A continuation of How To Find The Magic of Christmas
In a season of hurry, seeking social media worthy scenes, and high anxiety of making everything “perfect”, here are three short devotions for you and your family to recenter on.
May they help you adjust your focus, spark your imagination, and talk about Jesus often. Let us shift our perspective and temper our expectations so that we have room to worship this season.
Read: Luke 1:26-38
Imagine: The night was still. The laboring was over; the crying had ceased. As Mary cradled Jesus in her arms for the very first time, were tears streaming down her face? Did she praise God for choosing her to be a part of this mysterious plan?
As she traced the face of her sleeping child, did she recall the stories her father told her each night—the stories about a promised King who would come to save the world? Did she shake her head in wonder at the fact that the baby lying peacefully against her skin was the King of Kings?
God in human flesh had stepped out of heaven and into her family. He was the Lord of Lords and she was the young wife of a poor carpenter, sitting on a pile of hay in a stable. This was nothing like she imagined, yet Mary believed with humble amazement that this tiny little boy was the one called Emmanuel—God with us.
Read: Luke 2:8-20
Imagine: The shepherds had just settled in for the night. It had been a long, hard day, and everyone was desperate for sleep. Then suddenly, a bright light exploded through the dark sky. The stars that once covered the night were replaced by the faces of angels. The shepherds were terrified as a single voice echoed through the hillside, “Fear not, for behold, I bring you good news of great joy!” Did the shepherds cover their eyes from the brilliance? Did they believe this holy announcement or decide it must be a dream? Perhaps they fell to their knees in worship as the angels’ voices filled the pasture with the most beautiful sound they had ever heard. The Messiah was here! Could it be true?
When the last angel disappeared from their sight, who was the first to shout, “Let’s go!” Was it a young boy full of adventure and curiosity? Or an older man who long ago resolved that the prophecies of old would never come to pass during his lifetime? With joyous anticipation burning in his chest, was he certain the message was true? If the Messiah had finally arrived, they could not hesitate. It was time to journey to Bethlehem and look upon the face of the Lord.
Read: Philippians 2:5-11
Consider: Today, we have the answers to the questions Mary and the shepherds must have asked the day the Son of God was seen lying peacefully in a manger. We know of Jesus’ miracles, His gentleness, and His power. We know that Jesus called the unqualified, loved the unlovable, healed the sick, gave sight to the blind, and performed countless other miracles.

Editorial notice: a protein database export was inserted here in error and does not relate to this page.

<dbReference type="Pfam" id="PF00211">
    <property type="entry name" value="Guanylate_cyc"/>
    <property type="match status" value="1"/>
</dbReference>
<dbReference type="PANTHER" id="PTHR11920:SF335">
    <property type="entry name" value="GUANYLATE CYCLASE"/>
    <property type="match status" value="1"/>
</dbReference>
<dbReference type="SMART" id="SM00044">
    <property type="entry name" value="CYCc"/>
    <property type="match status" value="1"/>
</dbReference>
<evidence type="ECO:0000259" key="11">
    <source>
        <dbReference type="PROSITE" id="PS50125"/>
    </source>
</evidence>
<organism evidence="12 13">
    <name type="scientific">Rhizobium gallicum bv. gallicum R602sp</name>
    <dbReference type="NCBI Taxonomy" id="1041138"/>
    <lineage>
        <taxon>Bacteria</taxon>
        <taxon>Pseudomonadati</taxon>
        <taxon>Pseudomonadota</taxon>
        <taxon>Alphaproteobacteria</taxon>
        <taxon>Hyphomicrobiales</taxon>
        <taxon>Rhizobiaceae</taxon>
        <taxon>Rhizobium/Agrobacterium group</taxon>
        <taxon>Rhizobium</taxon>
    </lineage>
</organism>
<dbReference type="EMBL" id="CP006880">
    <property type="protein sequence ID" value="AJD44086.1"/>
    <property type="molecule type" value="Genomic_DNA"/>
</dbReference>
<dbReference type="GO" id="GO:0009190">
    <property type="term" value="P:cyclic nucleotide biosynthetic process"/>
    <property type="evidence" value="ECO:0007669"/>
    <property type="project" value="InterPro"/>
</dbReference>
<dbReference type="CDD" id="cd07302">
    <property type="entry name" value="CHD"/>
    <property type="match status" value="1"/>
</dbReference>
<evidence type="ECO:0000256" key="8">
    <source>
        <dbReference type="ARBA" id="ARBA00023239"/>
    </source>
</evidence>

We know He suffered betrayal, endured unimaginable physical pain, and learned what it was like to be separated from God. We know He never once sinned, but He became our sin. We know He was nailed to a cross and died a brutal death that belonged to us, not Him. We know the veil was torn, His friends all mourned, but He was not defeated!
We know that He is alive today and continues to call the unqualified, love the unlovable, heal the sick, and rescue the lost. We know how this incredible Christmas story ends! We know that this was not an ordinary baby, born on an ordinary night.
We know that Jesus Christ, the Son of God, was born with the sole purpose to save you and me—to unite us once again to our Creator.
This should give us a reason to pause in wonder at the majesty, creativity, and overwhelming love of God.
This should give us reason to celebrate the arrival of the King of Kings, the Lord of Lords, the Prince of Peace, Emmanuel, our Savior!
Why is the connection between Jesus’ birth and His death and resurrection so significant?
What is one thing you can do to personally celebrate Jesus’ birth this year?
May we hold our expectations for the Christmas season loosely. May we remember that even if nothing goes as planned or we feel caught off guard and disappointed, Jesus can still be glorified. May we echo Mary, who worshiped God even though he interrupted the plans she had for her life. “My soul glorifies the Lord, and my spirit rejoices in God my Savior…for the Mighty One has done great things for me—holy is his name.” (Luke 1:46-47,49)
Callie Clayton writes to encourage others (and remind herself) that it’s possible to experience God right where you are. She enjoys teaching the Bible to teenagers, having good conversation over meals she didn’t cook, and baking all the chocolate desserts. Embracing her role as a boy-mom to three little ones, she and her husband are worn out, but loving the adventure of parenthood.